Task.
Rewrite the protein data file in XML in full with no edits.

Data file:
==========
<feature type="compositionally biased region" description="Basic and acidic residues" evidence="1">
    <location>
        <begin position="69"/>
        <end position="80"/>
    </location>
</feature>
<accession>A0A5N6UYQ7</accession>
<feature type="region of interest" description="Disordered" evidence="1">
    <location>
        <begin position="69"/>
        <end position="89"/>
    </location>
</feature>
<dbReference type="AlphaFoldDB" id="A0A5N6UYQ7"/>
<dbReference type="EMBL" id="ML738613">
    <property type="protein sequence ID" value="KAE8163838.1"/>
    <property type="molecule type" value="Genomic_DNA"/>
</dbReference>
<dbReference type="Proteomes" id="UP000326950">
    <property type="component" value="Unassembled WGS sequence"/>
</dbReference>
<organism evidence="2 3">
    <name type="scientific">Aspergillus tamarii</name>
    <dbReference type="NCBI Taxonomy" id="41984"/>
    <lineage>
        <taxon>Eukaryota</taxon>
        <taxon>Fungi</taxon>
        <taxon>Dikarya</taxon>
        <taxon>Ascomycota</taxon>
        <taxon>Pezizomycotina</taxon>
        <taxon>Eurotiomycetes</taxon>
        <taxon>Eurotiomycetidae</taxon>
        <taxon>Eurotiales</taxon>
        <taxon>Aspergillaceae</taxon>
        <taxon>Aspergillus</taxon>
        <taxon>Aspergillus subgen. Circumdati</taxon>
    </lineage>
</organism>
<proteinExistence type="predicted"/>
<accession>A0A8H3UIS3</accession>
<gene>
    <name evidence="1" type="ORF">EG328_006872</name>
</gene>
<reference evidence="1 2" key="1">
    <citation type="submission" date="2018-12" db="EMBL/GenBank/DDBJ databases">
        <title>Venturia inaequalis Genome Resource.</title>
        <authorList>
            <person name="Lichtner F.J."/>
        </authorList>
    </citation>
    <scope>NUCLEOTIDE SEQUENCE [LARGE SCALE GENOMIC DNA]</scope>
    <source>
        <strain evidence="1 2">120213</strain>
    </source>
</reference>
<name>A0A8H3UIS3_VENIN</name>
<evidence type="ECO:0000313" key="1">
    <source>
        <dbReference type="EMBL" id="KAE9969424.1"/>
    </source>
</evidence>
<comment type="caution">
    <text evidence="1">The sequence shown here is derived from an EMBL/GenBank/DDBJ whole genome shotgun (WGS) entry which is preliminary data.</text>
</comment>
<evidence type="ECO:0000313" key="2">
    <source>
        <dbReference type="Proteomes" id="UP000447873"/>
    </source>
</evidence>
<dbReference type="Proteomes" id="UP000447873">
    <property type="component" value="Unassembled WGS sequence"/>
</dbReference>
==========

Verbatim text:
<feature type="compositionally biased region" description="Basic and acidic residues" evidence="1">
    <location>
        <begin position="69"/>
        <end position="80"/>
    </location>
</feature>
<accession>A0A5N6UYQ7</accession>
<feature type="region of interest" description="Disordered" evidence="1">
    <location>
        <begin position="69"/>
        <end position="89"/>
    </location>
</feature>
<dbReference type="AlphaFoldDB" id="A0A5N6UYQ7"/>
<dbReference type="EMBL" id="ML738613">
    <property type="protein sequence ID" value="KAE8163838.1"/>
    <property type="molecule type" value="Genomic_DNA"/>
</dbReference>
<dbReference type="Proteomes" id="UP000326950">
    <property type="component" value="Unassembled WGS sequence"/>
</dbReference>
<organism evidence="2 3">
    <name type="scientific">Aspergillus tamarii</name>
    <dbReference type="NCBI Taxonomy" id="41984"/>
    <lineage>
        <taxon>Eukaryota</taxon>
        <taxon>Fungi</taxon>
        <taxon>Dikarya</taxon>
        <taxon>Ascomycota</taxon>
        <taxon>Pezizomycotina</taxon>
        <taxon>Eurotiomycetes</taxon>
        <taxon>Eurotiomycetidae</taxon>
        <taxon>Eurotiales</taxon>
        <taxon>Aspergillaceae</taxon>
        <taxon>Aspergillus</taxon>
        <taxon>Aspergillus subgen. Circumdati</taxon>
    </lineage>
</organism>
<proteinExistence type="predicted"/>
<accession>A0A8H3UIS3</accession>
<gene>
    <name evidence="1" type="ORF">EG328_006872</name>
</gene>
<reference evidence="1 2" key="1">
    <citation type="submission" date="2018-12" db="EMBL/GenBank/DDBJ databases">
        <title>Venturia inaequalis Genome Resource.</title>
        <authorList>
            <person name="Lichtner F.J."/>
        </authorList>
    </citation>
    <scope>NUCLEOTIDE SEQUENCE [LARGE SCALE GENOMIC DNA]</scope>
    <source>
        <strain evidence="1 2">120213</strain>
    </source>
</reference>
<name>A0A8H3UIS3_VENIN</name>
<evidence type="ECO:0000313" key="1">
    <source>
        <dbReference type="EMBL" id="KAE9969424.1"/>
    </source>
</evidence>
<comment type="caution">
    <text evidence="1">The sequence shown here is derived from an EMBL/GenBank/DDBJ whole genome shotgun (WGS) entry which is preliminary data.</text>
</comment>
<evidence type="ECO:0000313" key="2">
    <source>
        <dbReference type="Proteomes" id="UP000447873"/>
    </source>
</evidence>
<dbReference type="Proteomes" id="UP000447873">
    <property type="component" value="Unassembled WGS sequence"/>
</dbReference>